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Putting Eating in its Place

Posted by tinako on June 3, 2012

I read an article my dad clipped out of The Wall Street Journal for me, “A Divine Way to Resist Temptation,”which is about how it seems to be easier for people to control what they eat when the restraint is religious-based, such as kosher rules.

We’re not Jewish, and my dad probably recognized that I would appreciate this not from a religious law basis, but from a values perspective.  It is not hard for me to resist eating animal products, because they are so dissonant with who I want to be.  A friend, standing with me in front of a non-vegan dessert display, once told me I must have a lot of willpower.  Her comment took me by surprise because willpower doesn’t enter into it.  These products represent misery and do not appeal to me at all.

This brings me to something I heard in a Buddhist talk.  Gil Fronsdale made the point that sometimes what seems like patience, isn’t.  For someone whose buttons are being pressed, say by a long ticket line, they have to actively be patient, but if their buttons have been deactivated through practice, there is no call for their patience – the wait in line is just not a problem.  And Starbucks desserts don’t press my buttons any more.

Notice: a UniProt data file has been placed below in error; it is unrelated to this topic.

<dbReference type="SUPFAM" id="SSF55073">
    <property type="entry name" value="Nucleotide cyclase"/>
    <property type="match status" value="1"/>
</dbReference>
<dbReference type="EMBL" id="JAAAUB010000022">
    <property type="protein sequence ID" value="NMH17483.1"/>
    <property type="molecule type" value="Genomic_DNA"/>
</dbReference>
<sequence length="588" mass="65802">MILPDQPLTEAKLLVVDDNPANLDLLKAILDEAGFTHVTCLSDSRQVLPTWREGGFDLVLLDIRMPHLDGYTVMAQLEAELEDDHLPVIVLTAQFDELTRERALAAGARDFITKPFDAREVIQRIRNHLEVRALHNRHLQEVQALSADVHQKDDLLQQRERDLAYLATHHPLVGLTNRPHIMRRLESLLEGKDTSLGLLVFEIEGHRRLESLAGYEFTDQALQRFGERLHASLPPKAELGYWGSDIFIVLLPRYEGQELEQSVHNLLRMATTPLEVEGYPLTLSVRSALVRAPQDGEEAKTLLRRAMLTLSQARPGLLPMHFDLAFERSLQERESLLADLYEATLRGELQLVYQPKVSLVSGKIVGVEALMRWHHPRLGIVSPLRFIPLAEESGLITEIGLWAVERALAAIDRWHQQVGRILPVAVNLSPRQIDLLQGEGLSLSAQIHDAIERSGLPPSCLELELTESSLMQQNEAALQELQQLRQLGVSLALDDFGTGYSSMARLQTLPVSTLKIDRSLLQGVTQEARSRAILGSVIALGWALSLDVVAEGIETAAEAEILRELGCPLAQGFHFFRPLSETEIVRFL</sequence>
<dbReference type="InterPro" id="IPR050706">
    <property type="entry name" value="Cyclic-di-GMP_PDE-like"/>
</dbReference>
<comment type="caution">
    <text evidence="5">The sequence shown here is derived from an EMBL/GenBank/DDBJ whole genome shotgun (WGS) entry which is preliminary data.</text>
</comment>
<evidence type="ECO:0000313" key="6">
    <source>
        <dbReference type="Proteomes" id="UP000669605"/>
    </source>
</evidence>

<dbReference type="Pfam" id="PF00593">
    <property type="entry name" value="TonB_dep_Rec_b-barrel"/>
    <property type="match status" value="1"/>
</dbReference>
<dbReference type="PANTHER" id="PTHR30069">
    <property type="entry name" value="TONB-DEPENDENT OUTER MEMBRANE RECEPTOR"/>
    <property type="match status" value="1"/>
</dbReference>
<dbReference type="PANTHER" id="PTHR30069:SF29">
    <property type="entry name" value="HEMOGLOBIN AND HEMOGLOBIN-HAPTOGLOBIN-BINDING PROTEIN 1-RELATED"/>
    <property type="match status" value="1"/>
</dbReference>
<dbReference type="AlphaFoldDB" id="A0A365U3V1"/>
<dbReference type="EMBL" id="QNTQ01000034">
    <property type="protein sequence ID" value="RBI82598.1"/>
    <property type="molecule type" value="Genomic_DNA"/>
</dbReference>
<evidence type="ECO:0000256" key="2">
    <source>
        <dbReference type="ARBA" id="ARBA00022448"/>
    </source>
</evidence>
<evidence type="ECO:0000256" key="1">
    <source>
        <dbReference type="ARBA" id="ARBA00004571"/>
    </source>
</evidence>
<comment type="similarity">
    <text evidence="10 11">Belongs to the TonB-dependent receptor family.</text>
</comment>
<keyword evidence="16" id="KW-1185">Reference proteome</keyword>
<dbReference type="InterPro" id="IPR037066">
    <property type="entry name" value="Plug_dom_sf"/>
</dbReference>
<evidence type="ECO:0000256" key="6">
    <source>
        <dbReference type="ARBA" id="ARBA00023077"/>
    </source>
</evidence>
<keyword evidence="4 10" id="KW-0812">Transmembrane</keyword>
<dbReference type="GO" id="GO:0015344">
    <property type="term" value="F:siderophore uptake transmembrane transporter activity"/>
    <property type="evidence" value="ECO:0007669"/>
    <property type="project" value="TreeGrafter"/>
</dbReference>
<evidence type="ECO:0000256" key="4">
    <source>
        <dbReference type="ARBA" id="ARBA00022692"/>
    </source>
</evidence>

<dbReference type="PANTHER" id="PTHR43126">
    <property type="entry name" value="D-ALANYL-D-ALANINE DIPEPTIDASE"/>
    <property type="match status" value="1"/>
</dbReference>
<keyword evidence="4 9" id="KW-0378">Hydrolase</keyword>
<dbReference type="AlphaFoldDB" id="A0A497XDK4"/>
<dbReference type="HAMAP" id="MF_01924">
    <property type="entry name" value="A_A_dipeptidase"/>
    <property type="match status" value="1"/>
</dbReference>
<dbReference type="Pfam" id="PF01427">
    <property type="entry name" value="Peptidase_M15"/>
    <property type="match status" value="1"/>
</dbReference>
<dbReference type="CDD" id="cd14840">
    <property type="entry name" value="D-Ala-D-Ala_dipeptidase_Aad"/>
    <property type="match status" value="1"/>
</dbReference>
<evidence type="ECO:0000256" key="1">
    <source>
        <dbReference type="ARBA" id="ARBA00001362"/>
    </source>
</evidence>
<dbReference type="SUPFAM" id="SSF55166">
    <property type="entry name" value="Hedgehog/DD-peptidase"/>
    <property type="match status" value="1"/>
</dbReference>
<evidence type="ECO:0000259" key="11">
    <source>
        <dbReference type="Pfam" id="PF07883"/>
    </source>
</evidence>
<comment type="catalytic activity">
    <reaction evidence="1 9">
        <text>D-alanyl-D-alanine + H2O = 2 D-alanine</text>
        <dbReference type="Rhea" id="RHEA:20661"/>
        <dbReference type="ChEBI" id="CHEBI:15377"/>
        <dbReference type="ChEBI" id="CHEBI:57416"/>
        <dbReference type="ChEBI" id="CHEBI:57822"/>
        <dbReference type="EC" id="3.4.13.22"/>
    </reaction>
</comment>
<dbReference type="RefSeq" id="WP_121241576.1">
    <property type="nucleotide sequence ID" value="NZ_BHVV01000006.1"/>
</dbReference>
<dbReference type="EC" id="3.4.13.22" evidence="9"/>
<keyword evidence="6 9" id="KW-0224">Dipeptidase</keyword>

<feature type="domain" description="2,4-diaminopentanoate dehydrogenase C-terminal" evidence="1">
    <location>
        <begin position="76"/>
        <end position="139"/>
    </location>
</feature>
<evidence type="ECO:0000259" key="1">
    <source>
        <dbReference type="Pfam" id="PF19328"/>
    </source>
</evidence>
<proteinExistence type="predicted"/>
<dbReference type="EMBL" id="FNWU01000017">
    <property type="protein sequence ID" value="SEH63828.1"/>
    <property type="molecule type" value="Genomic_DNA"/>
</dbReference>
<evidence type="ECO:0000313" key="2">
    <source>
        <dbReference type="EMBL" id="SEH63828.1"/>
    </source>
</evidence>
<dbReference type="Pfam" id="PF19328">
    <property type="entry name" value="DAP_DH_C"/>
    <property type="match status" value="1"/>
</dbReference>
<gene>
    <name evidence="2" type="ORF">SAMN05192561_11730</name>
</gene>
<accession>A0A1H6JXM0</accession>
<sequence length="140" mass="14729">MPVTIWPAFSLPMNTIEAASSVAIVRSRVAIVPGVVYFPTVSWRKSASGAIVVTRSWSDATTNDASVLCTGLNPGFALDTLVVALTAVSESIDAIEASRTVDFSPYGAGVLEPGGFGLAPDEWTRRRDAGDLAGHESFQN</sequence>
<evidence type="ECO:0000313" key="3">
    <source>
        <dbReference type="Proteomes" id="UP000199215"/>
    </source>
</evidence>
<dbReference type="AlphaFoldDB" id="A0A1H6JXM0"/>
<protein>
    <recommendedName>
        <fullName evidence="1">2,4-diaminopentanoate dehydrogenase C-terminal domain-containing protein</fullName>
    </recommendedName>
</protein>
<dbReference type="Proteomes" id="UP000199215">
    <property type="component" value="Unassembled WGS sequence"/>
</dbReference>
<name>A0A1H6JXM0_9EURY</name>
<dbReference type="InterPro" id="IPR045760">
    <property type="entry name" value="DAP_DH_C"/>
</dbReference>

Returning to the title of this posting, when we forgo the pleasure of certain foods or accept the boredom of waiting, whether for a higher power, compassion, or just to remind ourselves of the Buddhist concept that waiting in line is a perfectly fine place to be, what we’re doing is taming our sense that we have to have what we want when we want it, being slaves to pleasure of all sorts.  (Do you understand the difference between pleasure and happiness?  This seems like a good explanation.)  One of my favorite parts of my daughter’s choice to become vegan is that she will get lots of practice saying no thanks; I believe this will make her stronger in every aspect of her life.

Veganism was the big push – it was a painful decision, but then I was highly motivated to say no to a lot of food.  Since then I’ve found that every time I decide to reduce another food in my diet, it gets a little easier, counter-intuitive if you consider that with each restriction the pool gets smaller.  But I’m just not that attached to any particular food that much any more – I love my choices and the taste of food, but none of it has hold of me.  What a feeling of liberation, and this from someone who couldn’t have candy or tortilla chips without gorging.  I find this decrease in attachment translates over into other parts of my life as well – I could just as well call this post “Putting Pleasure in its Place.”

So if your habits seem too hard to overcome, try to find a more compelling reason to let them go.

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